Former secretaries of state Condoleezza Rice, John Kerry find ‘common ground’ in panel at Notre Dame
Two former secretaries of state, Republican Condoleezza Rice and Democrat John Kerry, came together in front of a sold-out auditorium in DeBartolo Performing Arts Center on Tuesday night to find common ground on issues including the United States’ role in foreign affairs, climate change immigration policy and America’s future.
Rice — the 64th secretary of state who served under President George W. Bush and received her master’s degree from Notre Dame in 1975 — and Kerry — the 66th secretary under President Barack Obama — were brought to campus by the Common Ground Committee, a non-partisan organization that offers a platform for public figures to reach across the aisle to discuss policy considerations. On-campus partners for the event included BridgeND, the Rooney Center for the Study of American Democracy and the Notre Dame International Security Center.
The panel opened with a clip of President Donald Trump’s inaugural address from January 2017 in which he promised a new, “America First” vision for the country, opening a discussion of foreign policy between the two secretaries and moderator Howard LaFranchi, the diplomacy correspondent at The Christian Science Monitor.
Kerry first addressed Trump’s decision to pull out of agreements such as the Paris Climate Agreement, the Trans-Pacific Partnership (TPP) and the Iran Deal, agreements Kerry worked on during his time as secretary of state. Kerry said Trump “made a blanket decision to pull out of” these deals rather than attempting to improve them, which he thinks would have been a better course of action.
“Look, if you want to make them better, make them better. But he hasn’t made anything better,” Kerry said. “ … I think if you’re the world’s greatest negotiator, you negotiate. And if you have objections — which are legit, by the way, I don’t think anyone thought that the TPP was a perfect agreement — but he was teed up to actually prove to the world what a great country this was, and all he had to do was put on the table five or six changes.”
Rice voiced a different view from Kerry’s on Trump’s decision to withdraw from various deals.
“I want to get to the basic question of why we are seeing this pulling away from the liberal order,” she said. “Because I think, in this sense, the president is — in many ways — a symptom of a larger problem that we globalizers have. Now, to be very clear: I am a staunch defender, as John is, of the liberal order that we created. … Somewhere along the way, those of us who believe in the liberal order have begun to lose support for it. And I think we have lost support for it among common people.”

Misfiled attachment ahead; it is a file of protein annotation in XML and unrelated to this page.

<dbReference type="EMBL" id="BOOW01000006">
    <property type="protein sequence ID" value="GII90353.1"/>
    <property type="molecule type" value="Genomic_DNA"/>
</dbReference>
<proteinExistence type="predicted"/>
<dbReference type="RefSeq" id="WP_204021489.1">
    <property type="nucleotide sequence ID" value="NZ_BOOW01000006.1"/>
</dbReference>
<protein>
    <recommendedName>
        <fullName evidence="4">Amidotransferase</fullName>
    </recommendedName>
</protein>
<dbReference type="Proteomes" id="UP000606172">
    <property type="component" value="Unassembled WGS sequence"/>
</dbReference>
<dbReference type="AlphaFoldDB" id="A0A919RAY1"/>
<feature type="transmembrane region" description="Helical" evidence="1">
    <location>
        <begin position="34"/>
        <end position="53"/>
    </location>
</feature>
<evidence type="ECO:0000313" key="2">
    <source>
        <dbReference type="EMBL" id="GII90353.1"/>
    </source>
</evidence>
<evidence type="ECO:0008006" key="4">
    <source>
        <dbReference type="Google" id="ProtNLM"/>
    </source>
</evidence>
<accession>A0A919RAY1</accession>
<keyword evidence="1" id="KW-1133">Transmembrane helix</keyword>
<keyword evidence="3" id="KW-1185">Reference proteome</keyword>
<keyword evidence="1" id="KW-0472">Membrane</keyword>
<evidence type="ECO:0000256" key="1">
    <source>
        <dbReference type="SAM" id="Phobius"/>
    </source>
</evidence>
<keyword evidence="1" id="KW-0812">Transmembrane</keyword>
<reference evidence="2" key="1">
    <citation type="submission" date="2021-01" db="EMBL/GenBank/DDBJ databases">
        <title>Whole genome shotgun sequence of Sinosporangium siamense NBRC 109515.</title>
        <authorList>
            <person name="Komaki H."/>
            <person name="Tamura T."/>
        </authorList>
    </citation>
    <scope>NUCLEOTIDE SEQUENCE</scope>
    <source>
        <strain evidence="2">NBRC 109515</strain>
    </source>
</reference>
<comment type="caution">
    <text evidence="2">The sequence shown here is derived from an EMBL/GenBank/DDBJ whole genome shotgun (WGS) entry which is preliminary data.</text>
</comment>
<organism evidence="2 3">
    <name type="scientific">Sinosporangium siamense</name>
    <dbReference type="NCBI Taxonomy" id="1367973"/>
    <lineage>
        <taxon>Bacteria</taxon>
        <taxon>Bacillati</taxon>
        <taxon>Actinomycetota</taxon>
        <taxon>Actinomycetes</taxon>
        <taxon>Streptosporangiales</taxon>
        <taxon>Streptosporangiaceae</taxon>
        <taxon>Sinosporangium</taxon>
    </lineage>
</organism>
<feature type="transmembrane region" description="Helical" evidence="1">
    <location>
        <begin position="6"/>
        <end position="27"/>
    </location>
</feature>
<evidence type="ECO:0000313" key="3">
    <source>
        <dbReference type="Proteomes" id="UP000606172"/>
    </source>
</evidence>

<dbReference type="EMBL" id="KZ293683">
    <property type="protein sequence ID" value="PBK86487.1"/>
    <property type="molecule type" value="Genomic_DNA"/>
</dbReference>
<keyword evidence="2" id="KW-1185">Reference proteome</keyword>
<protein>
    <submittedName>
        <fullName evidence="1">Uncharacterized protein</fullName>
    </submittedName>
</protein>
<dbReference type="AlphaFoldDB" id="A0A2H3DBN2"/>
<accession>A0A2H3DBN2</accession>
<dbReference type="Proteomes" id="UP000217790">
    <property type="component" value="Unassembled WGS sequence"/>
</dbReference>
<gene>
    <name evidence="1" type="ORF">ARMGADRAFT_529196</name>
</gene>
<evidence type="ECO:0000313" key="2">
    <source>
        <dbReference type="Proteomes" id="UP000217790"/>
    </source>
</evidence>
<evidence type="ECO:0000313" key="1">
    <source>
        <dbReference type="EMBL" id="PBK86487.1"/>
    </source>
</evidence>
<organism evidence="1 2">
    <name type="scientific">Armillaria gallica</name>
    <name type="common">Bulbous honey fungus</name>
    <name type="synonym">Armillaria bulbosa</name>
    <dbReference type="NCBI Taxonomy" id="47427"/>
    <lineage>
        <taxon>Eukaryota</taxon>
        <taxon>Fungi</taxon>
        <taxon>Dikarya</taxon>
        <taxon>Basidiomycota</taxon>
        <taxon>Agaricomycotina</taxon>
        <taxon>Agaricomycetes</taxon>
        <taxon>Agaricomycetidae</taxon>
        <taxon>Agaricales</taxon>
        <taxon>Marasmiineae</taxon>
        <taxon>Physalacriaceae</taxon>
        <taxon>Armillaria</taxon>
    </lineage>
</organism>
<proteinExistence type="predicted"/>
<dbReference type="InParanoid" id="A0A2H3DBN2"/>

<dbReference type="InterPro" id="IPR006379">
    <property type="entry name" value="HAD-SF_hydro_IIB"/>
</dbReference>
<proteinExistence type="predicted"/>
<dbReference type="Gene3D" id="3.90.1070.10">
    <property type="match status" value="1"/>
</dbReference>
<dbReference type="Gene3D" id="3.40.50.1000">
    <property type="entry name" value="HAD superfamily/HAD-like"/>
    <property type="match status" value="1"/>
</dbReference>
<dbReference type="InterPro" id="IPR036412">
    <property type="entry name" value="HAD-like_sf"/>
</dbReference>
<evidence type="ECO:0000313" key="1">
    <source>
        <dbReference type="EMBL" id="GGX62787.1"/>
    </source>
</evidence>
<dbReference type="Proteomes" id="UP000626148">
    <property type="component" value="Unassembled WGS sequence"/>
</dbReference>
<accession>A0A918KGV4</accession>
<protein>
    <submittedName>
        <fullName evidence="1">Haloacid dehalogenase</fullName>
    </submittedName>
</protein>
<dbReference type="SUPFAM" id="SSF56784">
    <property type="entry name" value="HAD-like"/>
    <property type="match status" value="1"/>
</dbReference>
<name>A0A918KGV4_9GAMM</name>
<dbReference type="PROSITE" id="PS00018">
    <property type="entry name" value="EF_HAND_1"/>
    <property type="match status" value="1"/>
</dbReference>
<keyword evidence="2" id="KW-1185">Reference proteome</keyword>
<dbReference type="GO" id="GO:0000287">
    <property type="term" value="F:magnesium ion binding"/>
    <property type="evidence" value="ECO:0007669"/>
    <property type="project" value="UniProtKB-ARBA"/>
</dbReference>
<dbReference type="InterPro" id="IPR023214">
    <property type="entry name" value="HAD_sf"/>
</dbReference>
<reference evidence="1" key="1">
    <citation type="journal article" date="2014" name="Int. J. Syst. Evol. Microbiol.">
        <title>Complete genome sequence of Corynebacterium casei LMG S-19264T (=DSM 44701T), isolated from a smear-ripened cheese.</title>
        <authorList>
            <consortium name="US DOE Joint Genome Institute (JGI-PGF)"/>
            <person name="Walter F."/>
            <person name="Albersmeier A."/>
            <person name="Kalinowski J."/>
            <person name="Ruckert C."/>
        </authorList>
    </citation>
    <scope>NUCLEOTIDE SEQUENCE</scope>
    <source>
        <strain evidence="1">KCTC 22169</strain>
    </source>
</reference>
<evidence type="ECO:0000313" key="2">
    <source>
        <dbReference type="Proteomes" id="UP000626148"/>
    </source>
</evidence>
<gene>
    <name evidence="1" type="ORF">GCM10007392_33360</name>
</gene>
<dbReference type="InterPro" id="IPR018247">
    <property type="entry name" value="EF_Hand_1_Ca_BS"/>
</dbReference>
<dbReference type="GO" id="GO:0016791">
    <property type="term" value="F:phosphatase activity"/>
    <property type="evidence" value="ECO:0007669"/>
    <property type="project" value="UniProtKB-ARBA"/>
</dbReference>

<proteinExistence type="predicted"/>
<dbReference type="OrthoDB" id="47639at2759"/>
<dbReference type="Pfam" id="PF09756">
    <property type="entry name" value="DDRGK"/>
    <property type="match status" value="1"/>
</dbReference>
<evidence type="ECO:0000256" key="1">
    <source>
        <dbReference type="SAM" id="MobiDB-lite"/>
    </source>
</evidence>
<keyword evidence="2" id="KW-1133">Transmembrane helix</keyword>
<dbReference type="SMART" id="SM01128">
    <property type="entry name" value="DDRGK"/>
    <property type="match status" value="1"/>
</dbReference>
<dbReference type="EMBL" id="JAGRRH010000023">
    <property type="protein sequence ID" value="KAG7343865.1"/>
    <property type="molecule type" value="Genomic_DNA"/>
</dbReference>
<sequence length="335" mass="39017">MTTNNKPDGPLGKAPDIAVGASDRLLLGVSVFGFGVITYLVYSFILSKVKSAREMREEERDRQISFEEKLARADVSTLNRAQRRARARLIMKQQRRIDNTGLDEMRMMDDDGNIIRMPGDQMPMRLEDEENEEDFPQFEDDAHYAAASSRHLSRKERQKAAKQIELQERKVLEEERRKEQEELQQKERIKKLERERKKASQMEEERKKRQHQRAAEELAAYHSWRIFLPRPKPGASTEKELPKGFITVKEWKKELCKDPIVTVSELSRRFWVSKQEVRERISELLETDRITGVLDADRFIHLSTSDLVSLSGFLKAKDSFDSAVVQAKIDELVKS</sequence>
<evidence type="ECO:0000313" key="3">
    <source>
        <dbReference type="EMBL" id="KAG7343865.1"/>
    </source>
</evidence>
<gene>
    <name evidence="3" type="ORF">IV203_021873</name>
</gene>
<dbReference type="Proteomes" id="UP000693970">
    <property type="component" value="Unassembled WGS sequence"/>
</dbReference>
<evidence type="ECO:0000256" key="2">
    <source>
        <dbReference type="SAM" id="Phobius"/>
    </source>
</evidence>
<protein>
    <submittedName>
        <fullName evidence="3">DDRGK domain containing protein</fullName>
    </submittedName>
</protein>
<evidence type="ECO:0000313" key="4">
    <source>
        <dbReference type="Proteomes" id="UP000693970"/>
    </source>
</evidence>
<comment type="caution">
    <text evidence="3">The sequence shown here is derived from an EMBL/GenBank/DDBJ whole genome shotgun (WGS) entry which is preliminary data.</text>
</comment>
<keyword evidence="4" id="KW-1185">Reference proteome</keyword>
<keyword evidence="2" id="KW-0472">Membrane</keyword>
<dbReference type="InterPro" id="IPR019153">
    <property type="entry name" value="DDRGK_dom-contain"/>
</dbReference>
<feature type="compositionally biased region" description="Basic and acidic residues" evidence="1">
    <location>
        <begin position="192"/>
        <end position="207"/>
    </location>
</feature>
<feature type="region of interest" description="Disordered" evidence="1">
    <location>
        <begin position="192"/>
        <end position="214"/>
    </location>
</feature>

Both Kerry and Rice attributed the rise of populism to America’s shift, a movement that has altered America’s role in international relations.
“When the president of the United States stands up and says ‘America First,’ he’s articulating something that every president of the United States has always believed and always acted on,” Kerry said. “There’s nothing new in that. … But when you say it the way the president has said it and you put it out there in the way that he has promoted it … America loses credibility. America loses leverage. And that is what has happened.”
Rice echoed Kerry, adding that “we don’t really have an answer for” populism.
“We need to modernize the liberal order,” Rice said. “ … Populists give you a reason why you’re failing. They say it’s the immigrants. They say it’s the Chinese. If you’re on the left, they say it’s the big banks.”
LaFranchi landed on a subject of intense passion for Kerry when he led the discussion to climate change and Trump’s decision to withdraw from the Paris Agreement, a deal within the United Nations Framework Convention on Climate Change. Kerry spoke for several minutes on this question, emphasizing the urgency of the need to combat climate change.
“I will say to you bluntly tonight, that when the president said to the American people, ‘I’m pulling out of this because it places an undue burden on the United States of America,’ he lied. He did not tell the truth to the American people,” Kerry said. “It places no burden on any country other than what each country wrote as a plan itself. Every country wrote its own plan on Paris and what they would do to reduce emissions.
“ … Right now, as we sit here tonight, we’re heading to a 4 degrees-plus Centigrade increase in this century — catastrophic. … The bottom line is, folks, we have to change our politics. We have to hold politicians accountable.”
Rice also said she supported remaining in the Paris Agreement, noting that climate change needs to be addressed “as urgently as possible” and that “our savior may be technology.”
“What countries have to do is that they have to satisfy three Es: they have to satisfy economic growth, they have to satisfy environmental sustainability and that is done through energy use,” she said. “ … The problem is, however much time we have, we’re not going to be able to tell people, ‘Don’t grow economically.’ So how do we proceed to get technology more quickly?”